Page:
Happy Halloween to those of you partaking in the day in whatever means fits you best! For me, it’s heading into a suburb (we live pretty remote where houses are a quarter-mile or more apart) where we have friends with kids about my son’s age. We’ll team up with them and trounce around the neighborhood snagging treats while looking at the fantastic decorations that people put up. My wife and I swap out years between staying at the friends’ house to hand out candy and going with the kids themselves. I forget who pulls house duty this year, but we’ll figure it out.
Now for some links!
In a Space Opera (the game itself, not just the genre), I had a character that was a collection of nebulous numbers and not really any good “meat on the bones.” That was until I rolled one of the last stats to be generated: Bravery. I think the scale was 1-100 for this stat. Either way, I had a 3. Yep. Single digits. Low single digits. At that moment, my character concept was born. My GM told me that I could re-roll that stat if I wanted to, but I refused because that one number gave me a character concept. My guy would do what was necessary to cover his cowardice (including hacking security camera footage, which worked about as well as you would expect), but his main thing was fear of being lost in space due to an astronavigation error. I dumped SO many points into his already high intellect and the astronavigation skill it was ridiculous. Our ship had a navigation officer that was slightly better than me (it was his job, after all), but I double and triple checked his numbers and still curled into a ball of tears and snot at each jump. It was a hoot to play this character. You see? I took his severe weakness and turned it into a role playing opportunity.
As GM, I’m always on the side of the players. I want to see them succeed and have fun while doing so. Don’t get me wrong, though. I’m no pushover. I don’t give away things and I don’t nerf the Bad Guys just to make it easy on the players. There’s always a way to survive an encounter (including running away.) It’s just up to the players to find that way to win. With me having one brain (pretty normal), the player brain mass outweighs mine, so they’ll always find a way around whatever devious plans I have for them…. and I’m happy when they do so.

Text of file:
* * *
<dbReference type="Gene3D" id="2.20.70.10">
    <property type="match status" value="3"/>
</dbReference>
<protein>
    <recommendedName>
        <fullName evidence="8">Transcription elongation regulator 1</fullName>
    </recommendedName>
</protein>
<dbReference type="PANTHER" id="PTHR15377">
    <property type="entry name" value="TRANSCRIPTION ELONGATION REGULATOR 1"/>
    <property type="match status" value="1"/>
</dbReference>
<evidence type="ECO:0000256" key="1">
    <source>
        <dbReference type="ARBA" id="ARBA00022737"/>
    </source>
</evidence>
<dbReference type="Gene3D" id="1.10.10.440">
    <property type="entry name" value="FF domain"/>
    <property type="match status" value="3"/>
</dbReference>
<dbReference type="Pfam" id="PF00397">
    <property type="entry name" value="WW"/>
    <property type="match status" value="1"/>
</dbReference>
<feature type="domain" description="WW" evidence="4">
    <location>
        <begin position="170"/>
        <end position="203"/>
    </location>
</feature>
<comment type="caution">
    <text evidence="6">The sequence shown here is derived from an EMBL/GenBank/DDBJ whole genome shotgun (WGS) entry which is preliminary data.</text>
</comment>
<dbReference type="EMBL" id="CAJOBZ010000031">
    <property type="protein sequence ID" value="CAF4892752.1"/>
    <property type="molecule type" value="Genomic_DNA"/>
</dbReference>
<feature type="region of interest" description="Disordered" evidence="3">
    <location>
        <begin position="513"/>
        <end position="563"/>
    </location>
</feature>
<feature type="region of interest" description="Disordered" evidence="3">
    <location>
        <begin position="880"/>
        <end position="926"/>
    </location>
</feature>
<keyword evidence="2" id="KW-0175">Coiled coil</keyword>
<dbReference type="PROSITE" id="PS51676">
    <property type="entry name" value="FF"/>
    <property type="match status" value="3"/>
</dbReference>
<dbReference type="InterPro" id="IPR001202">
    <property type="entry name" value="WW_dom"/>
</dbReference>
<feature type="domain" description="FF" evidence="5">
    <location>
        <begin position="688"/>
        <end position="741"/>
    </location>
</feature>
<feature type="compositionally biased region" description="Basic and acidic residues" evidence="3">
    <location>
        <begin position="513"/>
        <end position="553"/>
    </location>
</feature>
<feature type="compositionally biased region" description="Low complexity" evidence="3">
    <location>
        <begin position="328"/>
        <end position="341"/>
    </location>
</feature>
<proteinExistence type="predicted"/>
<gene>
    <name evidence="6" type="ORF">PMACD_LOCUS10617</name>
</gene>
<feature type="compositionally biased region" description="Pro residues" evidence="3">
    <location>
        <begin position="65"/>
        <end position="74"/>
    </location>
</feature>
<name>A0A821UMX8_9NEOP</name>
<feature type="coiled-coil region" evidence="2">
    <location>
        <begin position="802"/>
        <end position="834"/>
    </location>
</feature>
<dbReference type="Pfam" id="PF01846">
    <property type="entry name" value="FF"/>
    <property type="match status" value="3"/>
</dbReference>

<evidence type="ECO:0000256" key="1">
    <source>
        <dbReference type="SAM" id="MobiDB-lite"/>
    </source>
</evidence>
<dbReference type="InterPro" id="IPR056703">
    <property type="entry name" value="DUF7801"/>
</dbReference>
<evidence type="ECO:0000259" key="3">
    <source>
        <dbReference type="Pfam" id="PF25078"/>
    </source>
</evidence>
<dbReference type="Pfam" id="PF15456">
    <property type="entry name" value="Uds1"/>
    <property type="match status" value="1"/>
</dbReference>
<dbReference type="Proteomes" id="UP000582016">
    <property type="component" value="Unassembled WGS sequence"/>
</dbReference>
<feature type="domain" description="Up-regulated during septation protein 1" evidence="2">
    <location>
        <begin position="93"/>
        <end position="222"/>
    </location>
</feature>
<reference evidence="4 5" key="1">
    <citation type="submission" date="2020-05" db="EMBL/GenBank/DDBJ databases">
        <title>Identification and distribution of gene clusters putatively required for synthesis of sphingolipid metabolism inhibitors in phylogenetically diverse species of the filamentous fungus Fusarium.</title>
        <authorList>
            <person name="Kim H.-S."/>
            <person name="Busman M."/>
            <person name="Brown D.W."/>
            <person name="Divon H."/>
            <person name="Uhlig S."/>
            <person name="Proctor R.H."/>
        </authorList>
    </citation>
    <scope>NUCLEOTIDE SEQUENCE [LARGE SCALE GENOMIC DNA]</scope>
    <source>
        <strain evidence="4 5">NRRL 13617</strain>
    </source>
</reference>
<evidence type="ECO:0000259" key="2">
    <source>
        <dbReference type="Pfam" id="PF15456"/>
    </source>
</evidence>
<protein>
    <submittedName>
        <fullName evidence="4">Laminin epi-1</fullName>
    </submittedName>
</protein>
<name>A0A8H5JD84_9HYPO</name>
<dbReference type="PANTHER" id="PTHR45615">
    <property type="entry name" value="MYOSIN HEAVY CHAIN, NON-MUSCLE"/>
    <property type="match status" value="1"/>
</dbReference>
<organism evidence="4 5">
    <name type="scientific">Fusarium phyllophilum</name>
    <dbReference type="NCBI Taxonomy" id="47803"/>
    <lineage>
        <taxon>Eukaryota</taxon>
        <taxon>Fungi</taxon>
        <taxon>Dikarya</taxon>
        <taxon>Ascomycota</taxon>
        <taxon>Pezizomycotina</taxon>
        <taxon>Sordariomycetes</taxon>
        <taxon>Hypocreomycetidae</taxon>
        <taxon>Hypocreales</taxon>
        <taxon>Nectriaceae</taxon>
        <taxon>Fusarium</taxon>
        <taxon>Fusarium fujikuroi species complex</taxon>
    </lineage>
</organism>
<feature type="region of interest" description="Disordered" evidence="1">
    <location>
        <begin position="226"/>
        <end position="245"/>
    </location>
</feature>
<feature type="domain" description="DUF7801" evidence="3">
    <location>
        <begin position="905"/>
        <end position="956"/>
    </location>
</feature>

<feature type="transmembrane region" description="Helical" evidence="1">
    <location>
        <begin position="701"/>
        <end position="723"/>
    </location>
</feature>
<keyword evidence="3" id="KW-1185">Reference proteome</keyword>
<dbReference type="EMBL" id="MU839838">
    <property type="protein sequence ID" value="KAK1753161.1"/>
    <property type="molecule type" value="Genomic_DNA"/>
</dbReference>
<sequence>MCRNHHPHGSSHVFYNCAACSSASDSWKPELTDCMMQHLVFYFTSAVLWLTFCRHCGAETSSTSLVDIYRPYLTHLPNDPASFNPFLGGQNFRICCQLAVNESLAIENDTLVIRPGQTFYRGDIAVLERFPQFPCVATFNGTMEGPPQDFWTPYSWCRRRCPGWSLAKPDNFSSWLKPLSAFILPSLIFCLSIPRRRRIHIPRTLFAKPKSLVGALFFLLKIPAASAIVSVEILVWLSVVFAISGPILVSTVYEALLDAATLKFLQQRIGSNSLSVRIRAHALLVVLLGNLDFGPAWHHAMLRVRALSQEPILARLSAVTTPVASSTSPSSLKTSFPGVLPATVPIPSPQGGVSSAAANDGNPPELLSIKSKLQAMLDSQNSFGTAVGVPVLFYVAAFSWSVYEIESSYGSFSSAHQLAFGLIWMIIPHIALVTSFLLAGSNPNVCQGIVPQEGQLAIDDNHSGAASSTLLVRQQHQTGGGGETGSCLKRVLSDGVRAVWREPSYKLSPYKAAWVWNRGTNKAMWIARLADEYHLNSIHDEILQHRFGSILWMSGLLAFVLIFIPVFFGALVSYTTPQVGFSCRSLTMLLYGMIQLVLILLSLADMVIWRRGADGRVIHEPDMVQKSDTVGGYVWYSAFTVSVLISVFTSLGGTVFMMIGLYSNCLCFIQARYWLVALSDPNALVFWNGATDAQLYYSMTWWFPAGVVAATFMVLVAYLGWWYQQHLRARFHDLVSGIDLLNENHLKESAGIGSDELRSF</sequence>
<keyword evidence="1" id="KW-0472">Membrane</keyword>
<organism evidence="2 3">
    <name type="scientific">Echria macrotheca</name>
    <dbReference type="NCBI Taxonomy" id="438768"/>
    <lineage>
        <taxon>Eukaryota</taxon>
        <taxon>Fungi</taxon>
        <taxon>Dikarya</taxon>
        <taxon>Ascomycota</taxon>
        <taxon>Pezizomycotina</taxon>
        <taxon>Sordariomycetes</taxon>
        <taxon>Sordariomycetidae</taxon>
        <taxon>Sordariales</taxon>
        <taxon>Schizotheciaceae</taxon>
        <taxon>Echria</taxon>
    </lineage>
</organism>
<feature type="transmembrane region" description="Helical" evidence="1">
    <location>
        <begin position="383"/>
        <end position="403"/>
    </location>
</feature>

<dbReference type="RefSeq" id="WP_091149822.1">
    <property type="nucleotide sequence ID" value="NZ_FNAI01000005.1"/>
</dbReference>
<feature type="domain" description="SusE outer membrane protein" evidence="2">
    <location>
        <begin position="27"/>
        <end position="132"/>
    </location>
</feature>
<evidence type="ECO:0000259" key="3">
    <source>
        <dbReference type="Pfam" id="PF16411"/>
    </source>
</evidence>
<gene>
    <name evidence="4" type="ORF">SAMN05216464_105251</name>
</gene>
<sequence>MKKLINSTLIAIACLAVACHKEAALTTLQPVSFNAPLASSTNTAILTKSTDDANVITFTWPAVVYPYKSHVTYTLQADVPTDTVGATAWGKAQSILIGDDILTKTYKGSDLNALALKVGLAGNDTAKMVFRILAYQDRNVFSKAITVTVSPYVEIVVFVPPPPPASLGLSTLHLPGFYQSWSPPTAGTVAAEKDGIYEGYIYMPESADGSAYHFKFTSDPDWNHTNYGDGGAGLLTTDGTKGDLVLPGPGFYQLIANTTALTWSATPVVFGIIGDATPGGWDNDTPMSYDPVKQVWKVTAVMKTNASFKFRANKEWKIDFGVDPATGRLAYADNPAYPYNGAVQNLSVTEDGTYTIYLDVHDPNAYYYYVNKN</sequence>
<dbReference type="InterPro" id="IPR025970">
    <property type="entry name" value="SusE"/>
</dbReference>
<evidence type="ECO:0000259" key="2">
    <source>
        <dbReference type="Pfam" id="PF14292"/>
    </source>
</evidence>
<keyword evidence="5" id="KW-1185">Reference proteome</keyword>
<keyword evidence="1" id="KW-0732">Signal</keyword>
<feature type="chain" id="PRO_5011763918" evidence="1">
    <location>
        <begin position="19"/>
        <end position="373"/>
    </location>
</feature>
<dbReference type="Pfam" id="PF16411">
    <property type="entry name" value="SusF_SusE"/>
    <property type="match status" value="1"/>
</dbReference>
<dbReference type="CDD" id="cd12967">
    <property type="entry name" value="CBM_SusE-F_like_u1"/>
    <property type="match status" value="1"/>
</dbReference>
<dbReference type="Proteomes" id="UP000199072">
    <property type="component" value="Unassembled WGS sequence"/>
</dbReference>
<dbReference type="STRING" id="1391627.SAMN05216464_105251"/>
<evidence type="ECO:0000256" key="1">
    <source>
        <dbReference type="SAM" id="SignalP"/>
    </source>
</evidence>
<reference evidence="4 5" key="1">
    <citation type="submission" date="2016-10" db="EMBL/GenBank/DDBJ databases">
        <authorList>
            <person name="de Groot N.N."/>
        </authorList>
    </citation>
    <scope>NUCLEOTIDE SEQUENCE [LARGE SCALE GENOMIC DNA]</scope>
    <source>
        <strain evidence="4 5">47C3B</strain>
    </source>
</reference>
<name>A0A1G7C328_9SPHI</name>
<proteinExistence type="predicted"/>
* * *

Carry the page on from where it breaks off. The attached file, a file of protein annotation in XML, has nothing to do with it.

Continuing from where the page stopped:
This is a kick-ass map of a city! This is how I want my city maps to look. Well done!
While developing my own (still hidden away in a dark corner) RPG, I learned this lesson early on. Someone fighting with two swords went something like this: Roll to see if you can use both swords. Roll attack with sword #1. Roll defense against sword #1. Roll damage for sword #1. Roll attack with sword #2. Roll defense against sword #2. Roll damage for sword #2. I think I’m leaving something out in there like a soak roll or something like that, but you get the point. It was too much rolling for one character. It really bogged down combat quite a bit and left the rest of the players bored, and the GM and the active player exhausted. Rolling dice is fun, but don’t go overboard.
While reading Mike’s article, I couldn’t help but think of the forge scene near the end of Terminator 2 where the T-1000 was eventually dumped in the molten metal to be slain. This is a fine set up and case where the environment can be put to use by the players. Of course, if this were an RPG, the GM would be responsible for ensuring such a possibility could come about by placing things just right. If you have the Elemental Ice Lord that can only be damaged by fire, set things up by making sure at least a few (if not most or all) in the party have some sort of fire-based damage. If you don’t do this, then the players will wonder what the heck you were thinking when dropping the Elemental Ice Lord in their path. Think about the larger picture and figure out what Cool Stuff you can put into your games to allow the PCs to pull out all the stops and go super-heroic!